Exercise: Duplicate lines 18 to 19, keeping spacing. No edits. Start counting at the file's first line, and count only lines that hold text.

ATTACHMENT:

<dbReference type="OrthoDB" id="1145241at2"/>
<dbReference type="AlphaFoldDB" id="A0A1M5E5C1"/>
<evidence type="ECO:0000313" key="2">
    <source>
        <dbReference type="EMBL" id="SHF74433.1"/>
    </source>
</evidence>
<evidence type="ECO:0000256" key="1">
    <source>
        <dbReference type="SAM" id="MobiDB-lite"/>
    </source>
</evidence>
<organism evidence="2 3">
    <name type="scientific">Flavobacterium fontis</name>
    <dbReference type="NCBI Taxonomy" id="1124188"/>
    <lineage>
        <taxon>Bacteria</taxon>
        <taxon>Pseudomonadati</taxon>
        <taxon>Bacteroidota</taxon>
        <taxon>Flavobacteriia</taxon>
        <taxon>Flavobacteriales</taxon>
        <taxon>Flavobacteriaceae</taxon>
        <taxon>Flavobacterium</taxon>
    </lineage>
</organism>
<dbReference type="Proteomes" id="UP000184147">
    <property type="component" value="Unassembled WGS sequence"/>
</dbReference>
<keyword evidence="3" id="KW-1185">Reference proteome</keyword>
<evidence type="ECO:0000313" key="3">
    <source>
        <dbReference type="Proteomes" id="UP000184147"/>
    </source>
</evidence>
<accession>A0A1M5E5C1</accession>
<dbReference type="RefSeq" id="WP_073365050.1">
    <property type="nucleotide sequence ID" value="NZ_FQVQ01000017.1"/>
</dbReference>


        <taxon>Pseudomonadati</taxon>
        <taxon>Bacteroidota</taxon>